British Association for American Studies


60 Seconds with Shima Jalal Kamali

The U.S. Studies Online 60 Seconds interview feature offers a short and informal introduction to a postgraduate, academic or non-academic specialist working in the American and Canadian Studies field or a related American and Canadian Studies association. 

For the next week we will be spending time with the postgraduate BAAS conference organisers Shima Jalal Kamali,  Sima Jalal Kamali and Anna Maguire, just in time for the conference on the 15 November.


Where are you right now?

Sussex Library cubical, catching up on my readings.

If you could time-travel to observe one moment in the history of America, where would you go?

I would go back to the 1920s, Harlem, New York so that I could experience the Harlem Renaissance and meet Langston Hughes (I have so many questions). I would go to as many rent parties as I could go to and hang out with the social and literary crowds.

Who would you invite to your fantasy dinner party?

Obviously Langston Hughes, Louis Armstrong, Duke Ellington, Sam Cooke, Otis Redding, Ella Fitzgerald, J.D. Salinger, Amiri Baraka, Elvis and finally Robin Williams (although I have no idea if this would work but I guess it’s my “fantasy dinner”, right?)

You’re stranded on a desert island, but luckily you pre-empted it. Which book do you take with you?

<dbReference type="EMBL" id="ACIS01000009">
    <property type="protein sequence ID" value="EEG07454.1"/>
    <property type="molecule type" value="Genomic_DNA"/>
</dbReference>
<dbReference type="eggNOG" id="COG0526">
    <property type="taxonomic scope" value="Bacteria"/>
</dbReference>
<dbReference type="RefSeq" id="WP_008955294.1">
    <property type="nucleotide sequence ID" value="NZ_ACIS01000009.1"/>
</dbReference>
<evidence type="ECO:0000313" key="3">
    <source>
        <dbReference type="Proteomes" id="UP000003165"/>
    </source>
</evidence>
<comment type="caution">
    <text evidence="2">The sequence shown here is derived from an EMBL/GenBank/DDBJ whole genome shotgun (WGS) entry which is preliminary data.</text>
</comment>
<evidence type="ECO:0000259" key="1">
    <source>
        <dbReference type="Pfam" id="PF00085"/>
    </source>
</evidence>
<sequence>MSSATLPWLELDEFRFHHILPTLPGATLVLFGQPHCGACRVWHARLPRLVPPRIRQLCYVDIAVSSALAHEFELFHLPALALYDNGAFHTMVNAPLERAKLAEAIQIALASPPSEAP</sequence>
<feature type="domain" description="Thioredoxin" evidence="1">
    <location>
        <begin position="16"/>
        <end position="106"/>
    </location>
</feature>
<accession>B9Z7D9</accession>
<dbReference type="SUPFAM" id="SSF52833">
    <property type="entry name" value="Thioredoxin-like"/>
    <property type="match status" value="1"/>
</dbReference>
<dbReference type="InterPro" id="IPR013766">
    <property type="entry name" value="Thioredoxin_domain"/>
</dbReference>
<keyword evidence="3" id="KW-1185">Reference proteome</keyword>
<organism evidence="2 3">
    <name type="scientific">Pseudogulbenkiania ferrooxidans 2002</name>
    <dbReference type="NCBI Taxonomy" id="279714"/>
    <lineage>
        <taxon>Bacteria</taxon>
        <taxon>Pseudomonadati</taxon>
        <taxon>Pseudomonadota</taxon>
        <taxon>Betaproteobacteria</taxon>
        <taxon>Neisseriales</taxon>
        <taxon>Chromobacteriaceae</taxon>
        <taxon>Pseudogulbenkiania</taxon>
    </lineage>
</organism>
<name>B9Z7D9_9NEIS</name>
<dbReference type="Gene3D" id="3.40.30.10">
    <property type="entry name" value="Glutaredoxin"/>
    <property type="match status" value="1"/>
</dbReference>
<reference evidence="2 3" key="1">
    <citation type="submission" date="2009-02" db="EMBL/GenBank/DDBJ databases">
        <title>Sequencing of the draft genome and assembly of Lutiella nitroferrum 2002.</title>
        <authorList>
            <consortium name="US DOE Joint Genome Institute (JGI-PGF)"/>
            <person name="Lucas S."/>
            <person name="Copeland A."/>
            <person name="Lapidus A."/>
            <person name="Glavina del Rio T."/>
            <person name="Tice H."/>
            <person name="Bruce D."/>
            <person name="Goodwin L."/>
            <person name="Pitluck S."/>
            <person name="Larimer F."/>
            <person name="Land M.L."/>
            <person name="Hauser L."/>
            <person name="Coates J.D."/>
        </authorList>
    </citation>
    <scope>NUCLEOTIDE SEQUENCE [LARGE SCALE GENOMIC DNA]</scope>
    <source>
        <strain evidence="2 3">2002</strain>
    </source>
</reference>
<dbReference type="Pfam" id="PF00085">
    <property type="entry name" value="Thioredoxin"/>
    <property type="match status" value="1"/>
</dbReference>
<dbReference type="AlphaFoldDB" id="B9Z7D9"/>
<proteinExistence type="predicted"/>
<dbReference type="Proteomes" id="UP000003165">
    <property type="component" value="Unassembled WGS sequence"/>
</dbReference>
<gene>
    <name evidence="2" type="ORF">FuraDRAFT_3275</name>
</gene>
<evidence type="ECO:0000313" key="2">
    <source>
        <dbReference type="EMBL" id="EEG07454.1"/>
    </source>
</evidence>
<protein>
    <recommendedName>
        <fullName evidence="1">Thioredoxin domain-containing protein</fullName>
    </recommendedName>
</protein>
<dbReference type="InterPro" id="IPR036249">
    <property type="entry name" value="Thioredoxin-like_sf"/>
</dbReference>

Does it have to be a book? Can I take a collection? Seeing as I pre-empted being stranded, I would take my Harry Potter collection, which is nicely packed in a treasure box format J.

What has been your most memorable career moment so far?

I would say this summer going to Beinecke Rare Books and Library in New Haven, Connecticut to see the Langston Hughes papers; it was a dream come true!

What advice would you give to early career academics?

I am not sure if I should be giving advice but I remember the advice given to me by someone close, so I will just pass it on. The advice is simple: do not give up! If you ever encounter a wall, do not walk away; find a way to cross it, even if it takes time.

What is the most exciting thing you have planned in the next six months?

Going back to do more archival work in the United States and also planning and organizing the next BAAS PG conference at Sussex coming up in November.

How did you come to your current area of research?

In my undergrad poetry class, I read Langston Hughes’ poem “Cross” and I remember telling myself then that I will one day devote my future research on him and his work. So here I am today, although certain events delayed this promise, but I guess dreams take time.

What profession other than academia would you like to attempt?

Oh WOW, tough question because I have a tendency to have a list going back to my childhood regarding the professions I would love to pursue. However, right now being asked this question I would say becoming a professional photographer.

What book is currently on your bedside table?

The Ways of White Folks by Langston Hughes, it is a collection of short stories.

Be honest; how long has it been there?

Ummm…two weeks!

What’s in your fridge right now?

I am actually planning to go shopping this afternoon so technically not much! However, thank you for asking because I was being lazy and trying to escape by giving into takeout food once again.